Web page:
Sunday, September 18, 2011
The Maximus Poems
Purchased at Talking Leaves...Books. Speaking of which, I was informed by the proprietor of Talking Leaves, one Jonathon Welch, that it was he, and not Jim Koller, that gave me the copy of Olson at Berkeley I have in my library. Apologies and thanks to Mr. Welch.
Between pages 318 and 319 sit two items. One is a Gloucester brochure I acquired the first time I visited, for a wedding in Rockport in 1998. I will write about this in the next entry, I think. The other is a small piece of paper with the following typed on it.
How do the great poets deal
with fallen coats?
I am pretty sure this slip of paper was handed out by Matvei Yankelevich to the audience in attendance for a reading we gave together along with Ammiel Alcalay at the Zinc bar in 2005. Brendan Lorber asked if I would give a talk and so I invited Ammiel along to talk about the Olson Now project, which we had just begun.
In other news, I am now a father.
Lori gave birth to our daughter, Emily Anabelle Kelleher, on Thursday, September 15, 2011 at 1:40 PM., after about 17 hours of labor. Wednesday night around 9 PM, we were sitting in the living room watching Dexter Season 5 on DVD, when Lori heard a pop. A few minutes later her water broke and she started having labor pains. We called the midwife, who told us to wait until the contractions got much closer and the pain became too great to bear before going to the hospital. Around midnight, we decided to go. The midwife seemed dubious, but she put in the call anyway and met us there. We arrived about 12:15 and were admitted and given a room almost immediately.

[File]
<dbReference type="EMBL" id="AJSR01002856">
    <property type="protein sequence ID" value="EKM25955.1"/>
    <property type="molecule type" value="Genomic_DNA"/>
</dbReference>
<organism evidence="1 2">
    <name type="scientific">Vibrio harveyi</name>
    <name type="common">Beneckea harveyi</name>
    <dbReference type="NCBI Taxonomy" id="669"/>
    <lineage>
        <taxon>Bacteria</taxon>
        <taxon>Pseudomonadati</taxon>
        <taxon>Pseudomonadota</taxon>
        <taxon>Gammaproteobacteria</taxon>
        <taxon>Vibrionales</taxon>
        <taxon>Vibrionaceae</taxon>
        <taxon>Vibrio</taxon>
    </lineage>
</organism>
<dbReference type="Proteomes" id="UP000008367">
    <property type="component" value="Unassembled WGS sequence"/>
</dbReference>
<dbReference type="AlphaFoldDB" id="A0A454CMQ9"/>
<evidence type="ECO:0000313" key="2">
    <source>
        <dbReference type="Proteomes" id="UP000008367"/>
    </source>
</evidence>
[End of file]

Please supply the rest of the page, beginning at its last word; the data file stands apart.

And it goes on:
That was the last thing that happened quickly for the next thirteen hours and forty minutes. We spent the first two answering admission questions a nurse typed in to a computer next to the bed. Apparently, the hospital just switched over to computer record keeping last week. How any operation could still be on a paper-only basis at this late date is mind-boggling. But there it is. None of the night nurses truly understood the computers system, so we ended up answering all the questions two to three times. At one point, a conference of about five nurses coalesced in our room, all of gathered to try to figure out how to save data without erasing it. While they were doing this, Lori was bouncing up and down on an inflatable ball as I massaged her back.
Lori suffered heroically through about eight hours of labor without any kind of relief. At about six in the morning, the midwife suggested it might be best to help her dilate by inserting a balloon catheter into the cervix. This painful procedure took about two hours, at the end of which Lori decided the pain had become too great and decided to induce and get an epidural. All of this was set up by about 7 AM, at which time, thankfully, the night shift ended and the day nurse and midwife arrived. Both of them were wide awake, capable, caring and wonderful to deal with. Not that there was anything terrible about the night shift, but everyone seemed to be a bit slow and cranky by about 3.
From 7-10 the midwife checked in every now and again on Lori's dilation. At around 9:30 she had dilated to 9 cm and the midwife told us it was time to get serious. She reached in, pushed what was left of the cervix aside, and told us all to get ready. I had to pee. I ran to the bathroom. While I was peeing I burst into tears. I stood over the toilet for a few minutes crying, partly out of exhaustion, partly out of a sense that my whole life was about to change right then and there. I haven't had too many moments in my life where that fact was so present and apparent. In fact, I don't think I have had any until now.